A principal components analysis was carried out on results from the 161 questionnaires obtained in Stage 2. The detailed results are available from the first author upon request. All questionnaires were scored using a Likert-type format. Three factors with item-loading ≥0.5 were identified, which appeared to characterise three underlying constructs : ‘psychosocial’, ‘ motivation and energy’ and ‘symptoms and side-effects’. These three factors, which accounted for 40.6% of the variance, were then subjected to varimax rotation. Items loading <0.4 on any factor were removed at this stage. It was assumed that items loading ≥0.4 on each factor constituted a scale. Internal reliability was assessed on the items constituting each scale. Items were removed from each of the scales if they increased the α coefficient.
These procedures resulted in a set of 30 items incorporated in three scales :
‘Psychosocial’ (15 items) addresses various emotional problems, for example, feeling lonely, depressed or hopeless, as well as feelings of difficulty mixing in social situations and feeling worried about the future.
‘Motivation and energy’ (7 items) addresses various problems of motivation and activity, such as lacking the will to do things. Some items in this scale ask whether patients engage in positive aspects of life ; these items are 13, 14, 16 and 21, and are re-coded 4=0, 3=1, 2=2, 1=3 and 0=4 before the scale total is calculated.
‘Symptoms and side-effects’ (8 items) addresses issues such as sleep disturbance, blurred vision, dizziness, muscle twitches and dry mouth, which can be caused by medication.
Transformation of scale scores
The purpose of the three scales is to indicate the extent of difficulty on each domain measured. Consequently, each scale score is transformed to have a range from 0 (the best status as measured on the SQLS) to 100 (the worst status as measured on the SQLS), with each scale calculated as follows : the scale score (SS) equals the total of raw scores of each item in the scale (RStot), divided by the maximum possible raw score of all the items in the scale (RSmax), all multiplied by 100 : SS=(RStot/RSmax) × 100. Table 1 shows the three scale scores for the sample as a whole and the distribution of the scores, indicating no floor/ceiling effects. The principal components analysis is available from the first author upon request.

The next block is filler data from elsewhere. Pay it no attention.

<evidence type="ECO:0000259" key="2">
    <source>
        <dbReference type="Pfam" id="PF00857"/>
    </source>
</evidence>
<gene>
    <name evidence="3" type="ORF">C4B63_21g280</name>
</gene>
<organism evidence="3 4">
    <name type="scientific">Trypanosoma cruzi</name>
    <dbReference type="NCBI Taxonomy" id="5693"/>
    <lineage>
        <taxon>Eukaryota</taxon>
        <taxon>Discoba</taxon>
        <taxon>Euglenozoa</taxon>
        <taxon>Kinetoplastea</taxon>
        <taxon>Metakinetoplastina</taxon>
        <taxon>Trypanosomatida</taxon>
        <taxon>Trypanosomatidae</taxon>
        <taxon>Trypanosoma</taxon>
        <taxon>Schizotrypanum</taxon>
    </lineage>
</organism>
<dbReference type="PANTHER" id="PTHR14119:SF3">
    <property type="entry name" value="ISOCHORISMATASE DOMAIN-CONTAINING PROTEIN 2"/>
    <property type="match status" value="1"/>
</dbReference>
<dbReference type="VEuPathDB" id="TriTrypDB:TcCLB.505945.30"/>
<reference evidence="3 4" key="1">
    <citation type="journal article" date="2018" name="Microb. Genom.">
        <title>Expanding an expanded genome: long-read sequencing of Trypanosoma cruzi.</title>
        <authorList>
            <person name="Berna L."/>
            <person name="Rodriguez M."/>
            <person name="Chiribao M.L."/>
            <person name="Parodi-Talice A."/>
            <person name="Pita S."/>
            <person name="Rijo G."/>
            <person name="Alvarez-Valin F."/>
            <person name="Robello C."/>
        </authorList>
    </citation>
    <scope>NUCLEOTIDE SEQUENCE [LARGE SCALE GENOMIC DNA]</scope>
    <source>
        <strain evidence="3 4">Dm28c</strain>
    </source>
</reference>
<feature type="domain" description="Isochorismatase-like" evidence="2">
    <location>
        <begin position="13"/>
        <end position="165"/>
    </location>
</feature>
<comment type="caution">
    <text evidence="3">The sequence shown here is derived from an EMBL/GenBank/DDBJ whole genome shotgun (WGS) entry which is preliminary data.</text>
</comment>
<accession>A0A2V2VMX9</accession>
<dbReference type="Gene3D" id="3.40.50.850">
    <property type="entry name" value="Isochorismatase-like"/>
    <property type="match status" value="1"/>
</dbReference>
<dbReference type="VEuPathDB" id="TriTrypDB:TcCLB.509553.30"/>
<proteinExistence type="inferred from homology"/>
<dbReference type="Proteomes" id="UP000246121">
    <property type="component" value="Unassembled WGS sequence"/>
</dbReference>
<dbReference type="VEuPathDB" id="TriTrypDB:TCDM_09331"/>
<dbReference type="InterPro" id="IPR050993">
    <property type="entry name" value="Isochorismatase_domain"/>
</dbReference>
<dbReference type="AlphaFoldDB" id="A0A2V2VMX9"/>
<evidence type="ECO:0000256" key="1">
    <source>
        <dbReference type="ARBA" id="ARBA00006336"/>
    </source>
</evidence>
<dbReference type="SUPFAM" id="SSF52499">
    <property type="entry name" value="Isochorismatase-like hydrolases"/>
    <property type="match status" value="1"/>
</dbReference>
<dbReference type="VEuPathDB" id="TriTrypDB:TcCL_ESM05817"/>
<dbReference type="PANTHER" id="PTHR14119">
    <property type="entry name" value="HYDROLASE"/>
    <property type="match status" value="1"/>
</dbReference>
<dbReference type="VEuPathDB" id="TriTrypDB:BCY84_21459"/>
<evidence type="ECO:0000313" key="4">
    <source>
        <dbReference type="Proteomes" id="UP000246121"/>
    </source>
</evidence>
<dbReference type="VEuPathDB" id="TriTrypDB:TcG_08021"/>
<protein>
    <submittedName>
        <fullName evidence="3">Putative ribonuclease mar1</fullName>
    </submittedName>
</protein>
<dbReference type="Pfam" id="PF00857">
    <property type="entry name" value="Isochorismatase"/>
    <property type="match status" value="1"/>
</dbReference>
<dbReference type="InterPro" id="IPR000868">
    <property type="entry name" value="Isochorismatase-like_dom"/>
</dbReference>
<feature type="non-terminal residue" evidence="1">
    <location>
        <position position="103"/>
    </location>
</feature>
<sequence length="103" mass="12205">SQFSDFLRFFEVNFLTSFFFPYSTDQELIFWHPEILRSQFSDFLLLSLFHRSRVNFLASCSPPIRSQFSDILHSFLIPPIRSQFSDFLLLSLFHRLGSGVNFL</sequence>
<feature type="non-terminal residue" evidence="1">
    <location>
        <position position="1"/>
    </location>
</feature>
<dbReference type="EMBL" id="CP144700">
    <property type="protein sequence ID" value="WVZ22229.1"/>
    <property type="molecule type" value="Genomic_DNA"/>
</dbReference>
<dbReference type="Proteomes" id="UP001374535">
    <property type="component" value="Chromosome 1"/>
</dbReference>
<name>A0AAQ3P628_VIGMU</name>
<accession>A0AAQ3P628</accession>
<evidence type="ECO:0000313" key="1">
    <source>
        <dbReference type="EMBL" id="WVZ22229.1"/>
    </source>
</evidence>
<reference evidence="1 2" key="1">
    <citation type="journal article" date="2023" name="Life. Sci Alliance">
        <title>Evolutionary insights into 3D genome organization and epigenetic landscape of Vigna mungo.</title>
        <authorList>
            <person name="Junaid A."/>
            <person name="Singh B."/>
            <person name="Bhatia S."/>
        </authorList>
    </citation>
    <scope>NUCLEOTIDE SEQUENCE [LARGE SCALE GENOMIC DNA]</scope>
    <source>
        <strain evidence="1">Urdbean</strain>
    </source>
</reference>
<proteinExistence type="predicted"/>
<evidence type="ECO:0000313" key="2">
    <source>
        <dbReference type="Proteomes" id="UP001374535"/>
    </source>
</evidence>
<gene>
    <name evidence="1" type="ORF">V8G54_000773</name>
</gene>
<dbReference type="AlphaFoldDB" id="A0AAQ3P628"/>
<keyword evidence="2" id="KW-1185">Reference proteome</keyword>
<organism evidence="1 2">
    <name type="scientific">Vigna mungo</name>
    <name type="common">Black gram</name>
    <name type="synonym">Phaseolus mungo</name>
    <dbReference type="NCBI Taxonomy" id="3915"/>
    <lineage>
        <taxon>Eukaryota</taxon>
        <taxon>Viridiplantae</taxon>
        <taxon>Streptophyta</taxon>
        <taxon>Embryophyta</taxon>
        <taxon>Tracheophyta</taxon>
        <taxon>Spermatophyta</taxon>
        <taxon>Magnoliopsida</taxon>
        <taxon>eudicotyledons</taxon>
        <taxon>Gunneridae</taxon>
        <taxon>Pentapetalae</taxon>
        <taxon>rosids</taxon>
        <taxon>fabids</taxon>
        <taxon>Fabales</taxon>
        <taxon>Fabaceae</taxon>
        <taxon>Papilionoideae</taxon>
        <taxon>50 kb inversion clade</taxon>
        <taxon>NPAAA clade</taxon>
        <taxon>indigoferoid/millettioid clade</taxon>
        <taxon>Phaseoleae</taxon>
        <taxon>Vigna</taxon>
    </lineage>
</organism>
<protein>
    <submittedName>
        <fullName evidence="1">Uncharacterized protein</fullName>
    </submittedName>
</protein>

Table 2 shows the correlations of items with their scale totals, and the internal consistency reliability of the scales (that is, the extent to which items in a scale reflect a single underlying dimension). Items were highly correlated with their own scale score (corrected to exclude the item being correlated). Internal reliability was assessed using Cronbach's (1951) α statistic. All the scales show good internal consistency reliability (Nunnally & Bernstein, 1994 ; Ware et al, 1994). We consider that if the α value is too high, this may suggest a high level of item redundancy, that is a number of items asking the same question, but in slightly different ways (Hattie, 1985 ; Boyle, 1991) and may indicate that some of the items are unnecessary. Nunnally (1978) suggests that α should be above 0.70, but probably not higher than 0.90.